However, a new lawsuit suggests that Twitter’s takedown efforts are not always this effective.

This week award-winning photographer Kristen Pierson filed a complaint (pdf) against Twitter at a California District Court. Pierson accuses Twitter of hosting or linking to one of her works without permission.

“A Twitter user or users copied the Infringing Image without license or permission from Pierson and on information and belief sent one or more Tweets publicizing and linking to it. The Infringing Uses were hosted either on Twitter or on third-party servers,” the complaint reads.

Under U.S. law Internet services are not liable for the copyright infringements of their users, as long as they respond to takedown requests. But Twitter failed to do that, Pierson says.

On March 4 of last year Pierson sent a notice to Twitter’s registered DMCA agent pointing out that one of her photos of Dragonforce guitarist Herman Li was being shared illegally. More than a year passed by but she received no response.

The takedown notice

The Twitter account which allegedly posted the image is no longer online, but even today the infringing image is still present on Twitter’s servers and accessible through the url.

Pierson doesn’t mention whether she sent any follow-ups to the original request. TF searched for the notice in question on where Twitter publishes its takedown notices, but it’s not listed there.

In the complaint the photographer asks for a restraining order preventing Twitter from hosting or linking to her work. In addition, Pierson demands both statutory and actual damages which could well exceed $150,000.

This is not the first time that Twitter has been sued by a photographer over a failed takedown response. Christopher Boffoli previously sued the company for the same offense. The case was settled out of court.

Source: TorrentFreak, for the latest info on copyright, file-sharing, torrent sites and the best VPN services.

Schneier on Security: Bizarre High-Tech Kidnapping

This post was syndicated from: Schneier on Security and was written by: schneier. Original post: at Schneier on Security

This is a story of a very high-tech kidnapping:

FBI court filings unsealed last week showed how Denise Huskins’ kidnappers used anonymous remailers, image sharing sites, Tor, and other people’s Wi-Fi to communicate with the police and the media, scrupulously scrubbing meta data from photos before sending. They tried to use computer spyware and a DropCam to monitor the aftermath of the abduction and had a Parrot radio-controlled drone standing by to pick up the ransom by remote control.

The story also demonstrates just how effective the FBI is tracing cell phone usage these days. They had a blocked call from the kidnappers to the victim’s cell phone. First they used an search warrant to AT&T to get the actual calling number. After learning that it was an AT&T prepaid Trakfone, they called AT&T to find out where the burner was bought, what the serial numbers were, and the location where the calls were made from.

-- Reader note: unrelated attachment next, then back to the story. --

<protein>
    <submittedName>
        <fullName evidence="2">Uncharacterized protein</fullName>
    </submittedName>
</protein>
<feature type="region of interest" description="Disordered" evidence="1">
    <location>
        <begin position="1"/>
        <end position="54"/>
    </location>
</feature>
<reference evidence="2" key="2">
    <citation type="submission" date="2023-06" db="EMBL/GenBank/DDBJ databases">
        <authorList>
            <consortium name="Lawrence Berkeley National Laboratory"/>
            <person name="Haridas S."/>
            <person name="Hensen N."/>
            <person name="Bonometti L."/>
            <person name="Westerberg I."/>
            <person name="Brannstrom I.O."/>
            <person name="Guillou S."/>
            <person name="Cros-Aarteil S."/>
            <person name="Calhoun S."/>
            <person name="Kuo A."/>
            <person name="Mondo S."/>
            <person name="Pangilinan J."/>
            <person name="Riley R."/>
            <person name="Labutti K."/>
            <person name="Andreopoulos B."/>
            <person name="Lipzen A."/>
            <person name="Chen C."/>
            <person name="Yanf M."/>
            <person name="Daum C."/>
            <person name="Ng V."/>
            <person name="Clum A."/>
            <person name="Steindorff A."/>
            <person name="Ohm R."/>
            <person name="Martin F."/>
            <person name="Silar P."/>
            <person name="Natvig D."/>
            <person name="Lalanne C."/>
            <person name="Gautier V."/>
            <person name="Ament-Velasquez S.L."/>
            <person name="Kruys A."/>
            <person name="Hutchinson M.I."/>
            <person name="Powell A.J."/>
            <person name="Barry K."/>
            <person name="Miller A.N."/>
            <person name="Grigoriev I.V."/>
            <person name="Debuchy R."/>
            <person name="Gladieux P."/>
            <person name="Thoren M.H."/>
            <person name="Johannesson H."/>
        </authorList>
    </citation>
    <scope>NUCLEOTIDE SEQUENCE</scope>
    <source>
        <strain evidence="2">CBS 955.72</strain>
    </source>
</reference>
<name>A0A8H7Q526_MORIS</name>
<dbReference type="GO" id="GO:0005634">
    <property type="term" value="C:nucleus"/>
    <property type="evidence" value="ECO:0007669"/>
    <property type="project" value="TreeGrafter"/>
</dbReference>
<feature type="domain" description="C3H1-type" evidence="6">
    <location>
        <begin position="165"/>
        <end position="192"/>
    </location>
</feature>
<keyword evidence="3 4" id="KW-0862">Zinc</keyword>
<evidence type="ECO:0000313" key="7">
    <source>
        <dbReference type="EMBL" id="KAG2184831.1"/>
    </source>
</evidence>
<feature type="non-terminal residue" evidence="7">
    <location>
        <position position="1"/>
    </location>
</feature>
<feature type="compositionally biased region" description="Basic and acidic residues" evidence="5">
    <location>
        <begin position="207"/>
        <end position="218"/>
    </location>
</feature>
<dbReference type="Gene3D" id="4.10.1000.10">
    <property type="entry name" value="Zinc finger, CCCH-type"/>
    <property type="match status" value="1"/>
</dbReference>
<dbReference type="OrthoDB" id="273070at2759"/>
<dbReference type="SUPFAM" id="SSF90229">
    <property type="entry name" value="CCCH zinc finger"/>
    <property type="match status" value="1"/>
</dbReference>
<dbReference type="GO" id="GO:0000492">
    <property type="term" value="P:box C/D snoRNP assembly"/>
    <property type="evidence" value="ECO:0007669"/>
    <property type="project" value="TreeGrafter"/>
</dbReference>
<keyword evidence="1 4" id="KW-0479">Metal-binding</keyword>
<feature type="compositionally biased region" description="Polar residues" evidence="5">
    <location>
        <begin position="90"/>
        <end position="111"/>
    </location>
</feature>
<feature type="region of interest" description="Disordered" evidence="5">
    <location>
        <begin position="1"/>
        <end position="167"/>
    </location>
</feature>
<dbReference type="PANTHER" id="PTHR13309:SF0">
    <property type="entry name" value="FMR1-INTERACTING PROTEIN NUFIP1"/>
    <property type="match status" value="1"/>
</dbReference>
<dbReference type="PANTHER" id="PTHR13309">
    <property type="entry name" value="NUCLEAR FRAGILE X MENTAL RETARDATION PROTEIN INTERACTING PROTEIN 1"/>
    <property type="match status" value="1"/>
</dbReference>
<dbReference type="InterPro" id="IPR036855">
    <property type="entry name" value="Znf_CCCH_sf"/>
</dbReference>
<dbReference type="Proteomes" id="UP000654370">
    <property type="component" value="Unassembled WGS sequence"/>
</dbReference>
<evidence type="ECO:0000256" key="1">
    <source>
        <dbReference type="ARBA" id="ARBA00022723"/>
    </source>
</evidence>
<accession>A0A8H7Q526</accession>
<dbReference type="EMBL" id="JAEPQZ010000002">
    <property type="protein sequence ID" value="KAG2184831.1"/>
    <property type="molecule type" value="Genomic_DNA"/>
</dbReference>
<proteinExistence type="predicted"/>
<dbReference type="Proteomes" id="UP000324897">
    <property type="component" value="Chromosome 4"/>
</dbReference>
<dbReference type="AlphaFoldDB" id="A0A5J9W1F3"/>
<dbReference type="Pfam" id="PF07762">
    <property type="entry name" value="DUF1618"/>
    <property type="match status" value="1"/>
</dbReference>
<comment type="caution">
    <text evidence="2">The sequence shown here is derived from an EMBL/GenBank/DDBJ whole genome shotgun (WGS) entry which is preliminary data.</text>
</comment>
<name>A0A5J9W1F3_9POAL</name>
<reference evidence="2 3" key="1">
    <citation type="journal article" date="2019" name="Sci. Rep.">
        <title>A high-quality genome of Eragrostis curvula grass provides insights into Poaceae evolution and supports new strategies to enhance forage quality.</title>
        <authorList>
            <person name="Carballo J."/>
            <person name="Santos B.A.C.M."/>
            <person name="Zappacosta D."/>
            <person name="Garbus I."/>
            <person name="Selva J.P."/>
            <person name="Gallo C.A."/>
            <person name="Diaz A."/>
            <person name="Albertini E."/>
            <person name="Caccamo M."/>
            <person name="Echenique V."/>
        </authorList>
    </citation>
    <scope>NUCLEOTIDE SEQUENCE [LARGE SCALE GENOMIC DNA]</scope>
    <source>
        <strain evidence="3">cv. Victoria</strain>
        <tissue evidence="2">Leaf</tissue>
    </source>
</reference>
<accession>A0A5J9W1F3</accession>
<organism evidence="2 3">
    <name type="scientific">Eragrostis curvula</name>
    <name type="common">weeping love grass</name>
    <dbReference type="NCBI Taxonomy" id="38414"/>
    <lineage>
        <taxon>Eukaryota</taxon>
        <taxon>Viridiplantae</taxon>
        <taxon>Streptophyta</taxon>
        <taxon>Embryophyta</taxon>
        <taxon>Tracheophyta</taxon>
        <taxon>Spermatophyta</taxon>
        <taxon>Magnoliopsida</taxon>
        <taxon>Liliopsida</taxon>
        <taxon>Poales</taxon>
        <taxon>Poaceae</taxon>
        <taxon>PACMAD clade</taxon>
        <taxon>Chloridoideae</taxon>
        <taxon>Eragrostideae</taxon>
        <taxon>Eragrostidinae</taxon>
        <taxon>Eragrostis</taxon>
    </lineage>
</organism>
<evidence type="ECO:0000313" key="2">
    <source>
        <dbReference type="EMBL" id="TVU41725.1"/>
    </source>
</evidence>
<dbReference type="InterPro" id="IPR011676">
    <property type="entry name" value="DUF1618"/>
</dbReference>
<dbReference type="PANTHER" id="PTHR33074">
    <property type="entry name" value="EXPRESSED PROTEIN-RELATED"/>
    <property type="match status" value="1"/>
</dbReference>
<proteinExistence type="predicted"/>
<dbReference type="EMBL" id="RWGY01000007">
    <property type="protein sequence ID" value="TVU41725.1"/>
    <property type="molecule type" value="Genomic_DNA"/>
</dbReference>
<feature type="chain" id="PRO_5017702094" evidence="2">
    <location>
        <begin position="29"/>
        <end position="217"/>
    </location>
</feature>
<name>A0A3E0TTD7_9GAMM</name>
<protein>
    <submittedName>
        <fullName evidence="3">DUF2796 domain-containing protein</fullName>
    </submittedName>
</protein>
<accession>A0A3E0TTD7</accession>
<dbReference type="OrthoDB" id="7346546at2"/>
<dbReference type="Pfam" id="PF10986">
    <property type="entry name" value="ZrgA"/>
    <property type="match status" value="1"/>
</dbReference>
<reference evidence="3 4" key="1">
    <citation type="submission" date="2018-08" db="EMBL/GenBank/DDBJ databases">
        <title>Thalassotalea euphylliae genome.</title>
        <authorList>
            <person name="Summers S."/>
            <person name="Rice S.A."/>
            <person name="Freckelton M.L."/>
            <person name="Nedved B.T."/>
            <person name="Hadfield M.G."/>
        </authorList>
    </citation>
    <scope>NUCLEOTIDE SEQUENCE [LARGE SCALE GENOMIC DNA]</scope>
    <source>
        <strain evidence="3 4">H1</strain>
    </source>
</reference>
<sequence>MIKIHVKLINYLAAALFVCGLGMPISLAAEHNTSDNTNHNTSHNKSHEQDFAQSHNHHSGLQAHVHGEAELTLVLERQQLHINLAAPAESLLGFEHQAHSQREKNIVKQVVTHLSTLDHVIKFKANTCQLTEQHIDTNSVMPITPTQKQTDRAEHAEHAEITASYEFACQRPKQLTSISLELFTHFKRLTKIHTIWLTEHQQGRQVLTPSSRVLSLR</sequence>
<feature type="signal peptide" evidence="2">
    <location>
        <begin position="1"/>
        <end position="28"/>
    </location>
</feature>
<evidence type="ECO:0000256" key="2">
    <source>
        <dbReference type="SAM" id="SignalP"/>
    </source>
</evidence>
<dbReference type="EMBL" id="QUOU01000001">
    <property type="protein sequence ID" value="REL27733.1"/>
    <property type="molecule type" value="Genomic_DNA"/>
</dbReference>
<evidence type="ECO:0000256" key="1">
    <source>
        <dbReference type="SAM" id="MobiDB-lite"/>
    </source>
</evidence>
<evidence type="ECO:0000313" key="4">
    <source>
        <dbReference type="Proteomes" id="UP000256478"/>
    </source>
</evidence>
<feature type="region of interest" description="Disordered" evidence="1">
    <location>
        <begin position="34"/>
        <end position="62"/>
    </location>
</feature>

The FBI reached out to Tracfone, which was able to tell the agents that the phone was purchased from a Target store in Pleasant Hill on March 2 at 5:39 pm. Target provided the bureau with a surveillance-cam photo of the buyer: a white male with dark hair and medium build. AT&T turned over records showing the phone had been used within 650 feet of a cell site in South Lake Tahoe.

Here’s the criminal complaint. It borders on surreal. Were it an episode of CSI:Cyber, you would never believe it.

TorrentFreak: Sweden’s Largest Streaming Site Will Close After Raid

This post was syndicated from: TorrentFreak and was written by: Andy. Original post: at TorrentFreak

swefilmlogoWhile millions associate Sweden with BitTorrent through its connections with The Pirate Bay, over the past several years the public has increasingly been obtaining its content in other ways.

Thanks to cheap bandwidth and an appetite for instant gratification, so-called streaming portals have grown in popularity, with movies and TV shows just a couple of clicks away in convenient Netflix-style interfaces.

Founded in 2011, Swefilmer is currently Sweden’s most popular streaming movie and TV show site. Research last year from Media Vision claimed that 25% of all web TV viewing in the country was carried out on Swefilmer and another similar site, Dreamfilm.

According to Alexa the site is currently the country’s 100th most popular domain, but in the next three days it will shut down for good.


The revelation comes from the site’s admin, who has just been revealed as local man Ola Johansson. He says that a surprise and unwelcome visit made it clear that he could not continue.

In a YouTube video posted yesterday, Johansson reports that earlier this month he was raided by the police who seized various items of computer equipment and placed him under arrest.